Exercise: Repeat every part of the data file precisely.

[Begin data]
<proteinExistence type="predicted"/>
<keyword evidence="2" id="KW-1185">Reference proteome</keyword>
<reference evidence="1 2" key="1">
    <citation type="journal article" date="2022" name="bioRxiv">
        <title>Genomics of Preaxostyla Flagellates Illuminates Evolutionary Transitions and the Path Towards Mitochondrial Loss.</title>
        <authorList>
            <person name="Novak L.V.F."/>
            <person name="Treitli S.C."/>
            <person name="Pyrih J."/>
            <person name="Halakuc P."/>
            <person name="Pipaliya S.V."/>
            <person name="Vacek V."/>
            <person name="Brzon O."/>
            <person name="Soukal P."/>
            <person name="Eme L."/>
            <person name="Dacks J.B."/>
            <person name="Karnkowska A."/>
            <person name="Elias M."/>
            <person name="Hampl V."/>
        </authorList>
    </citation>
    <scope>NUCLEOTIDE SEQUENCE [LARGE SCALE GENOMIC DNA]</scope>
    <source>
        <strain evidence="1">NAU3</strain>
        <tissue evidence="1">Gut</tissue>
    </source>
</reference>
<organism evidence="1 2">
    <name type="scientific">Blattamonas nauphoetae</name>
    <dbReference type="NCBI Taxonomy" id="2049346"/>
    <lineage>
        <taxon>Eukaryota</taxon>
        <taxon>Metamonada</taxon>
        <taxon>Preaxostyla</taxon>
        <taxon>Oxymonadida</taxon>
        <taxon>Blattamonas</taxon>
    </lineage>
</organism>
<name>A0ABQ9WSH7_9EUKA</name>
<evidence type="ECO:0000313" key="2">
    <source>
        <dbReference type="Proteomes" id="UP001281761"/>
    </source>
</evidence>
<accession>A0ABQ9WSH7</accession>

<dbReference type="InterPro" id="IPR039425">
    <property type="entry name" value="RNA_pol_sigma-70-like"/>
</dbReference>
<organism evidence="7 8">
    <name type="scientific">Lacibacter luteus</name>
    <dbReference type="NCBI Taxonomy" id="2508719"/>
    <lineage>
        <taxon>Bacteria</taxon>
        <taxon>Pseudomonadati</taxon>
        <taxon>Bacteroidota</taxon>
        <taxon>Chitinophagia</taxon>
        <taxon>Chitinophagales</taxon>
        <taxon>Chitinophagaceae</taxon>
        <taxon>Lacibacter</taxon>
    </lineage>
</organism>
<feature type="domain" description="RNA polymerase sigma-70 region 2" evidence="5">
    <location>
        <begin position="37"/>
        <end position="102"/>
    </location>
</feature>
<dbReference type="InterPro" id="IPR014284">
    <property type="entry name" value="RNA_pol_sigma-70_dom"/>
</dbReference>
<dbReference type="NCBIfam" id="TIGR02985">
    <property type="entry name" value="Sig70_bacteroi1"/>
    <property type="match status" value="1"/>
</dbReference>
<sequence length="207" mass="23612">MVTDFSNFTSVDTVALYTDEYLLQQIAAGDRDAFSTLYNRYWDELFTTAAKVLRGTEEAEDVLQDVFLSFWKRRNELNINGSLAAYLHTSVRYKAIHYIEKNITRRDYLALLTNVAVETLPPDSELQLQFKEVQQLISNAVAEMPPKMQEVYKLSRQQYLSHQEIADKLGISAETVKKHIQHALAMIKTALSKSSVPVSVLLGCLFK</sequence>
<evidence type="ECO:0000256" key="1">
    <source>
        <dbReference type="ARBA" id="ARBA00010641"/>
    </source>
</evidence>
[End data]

<proteinExistence type="predicted"/>
<keyword evidence="2" id="KW-1185">Reference proteome</keyword>
<reference evidence="1 2" key="1">
    <citation type="journal article" date="2022" name="bioRxiv">
        <title>Genomics of Preaxostyla Flagellates Illuminates Evolutionary Transitions and the Path Towards Mitochondrial Loss.</title>
        <authorList>
            <person name="Novak L.V.F."/>
            <person name="Treitli S.C."/>
            <person name="Pyrih J."/>
            <person name="Halakuc P."/>
            <person name="Pipaliya S.V."/>
            <person name="Vacek V."/>
            <person name="Brzon O."/>
            <person name="Soukal P."/>
            <person name="Eme L."/>
            <person name="Dacks J.B."/>
            <person name="Karnkowska A."/>
            <person name="Elias M."/>
            <person name="Hampl V."/>
        </authorList>
    </citation>
    <scope>NUCLEOTIDE SEQUENCE [LARGE SCALE GENOMIC DNA]</scope>
    <source>
        <strain evidence="1">NAU3</strain>
        <tissue evidence="1">Gut</tissue>
    </source>
</reference>
<organism evidence="1 2">
    <name type="scientific">Blattamonas nauphoetae</name>
    <dbReference type="NCBI Taxonomy" id="2049346"/>
    <lineage>
        <taxon>Eukaryota</taxon>
        <taxon>Metamonada</taxon>
        <taxon>Preaxostyla</taxon>
        <taxon>Oxymonadida</taxon>
        <taxon>Blattamonas</taxon>
    </lineage>
</organism>
<name>A0ABQ9WSH7_9EUKA</name>
<evidence type="ECO:0000313" key="2">
    <source>
        <dbReference type="Proteomes" id="UP001281761"/>
    </source>
</evidence>
<accession>A0ABQ9WSH7</accession>

<dbReference type="InterPro" id="IPR039425">
    <property type="entry name" value="RNA_pol_sigma-70-like"/>
</dbReference>
<organism evidence="7 8">
    <name type="scientific">Lacibacter luteus</name>
    <dbReference type="NCBI Taxonomy" id="2508719"/>
    <lineage>
        <taxon>Bacteria</taxon>
        <taxon>Pseudomonadati</taxon>
        <taxon>Bacteroidota</taxon>
        <taxon>Chitinophagia</taxon>
        <taxon>Chitinophagales</taxon>
        <taxon>Chitinophagaceae</taxon>
        <taxon>Lacibacter</taxon>
    </lineage>
</organism>
<feature type="domain" description="RNA polymerase sigma-70 region 2" evidence="5">
    <location>
        <begin position="37"/>
        <end position="102"/>
    </location>
</feature>
<dbReference type="InterPro" id="IPR014284">
    <property type="entry name" value="RNA_pol_sigma-70_dom"/>
</dbReference>
<dbReference type="NCBIfam" id="TIGR02985">
    <property type="entry name" value="Sig70_bacteroi1"/>
    <property type="match status" value="1"/>
</dbReference>
<sequence length="207" mass="23612">MVTDFSNFTSVDTVALYTDEYLLQQIAAGDRDAFSTLYNRYWDELFTTAAKVLRGTEEAEDVLQDVFLSFWKRRNELNINGSLAAYLHTSVRYKAIHYIEKNITRRDYLALLTNVAVETLPPDSELQLQFKEVQQLISNAVAEMPPKMQEVYKLSRQQYLSHQEIADKLGISAETVKKHIQHALAMIKTALSKSSVPVSVLLGCLFK</sequence>
<evidence type="ECO:0000256" key="1">
    <source>
        <dbReference type="ARBA" id="ARBA00010641"/>
    </source>
</evidence>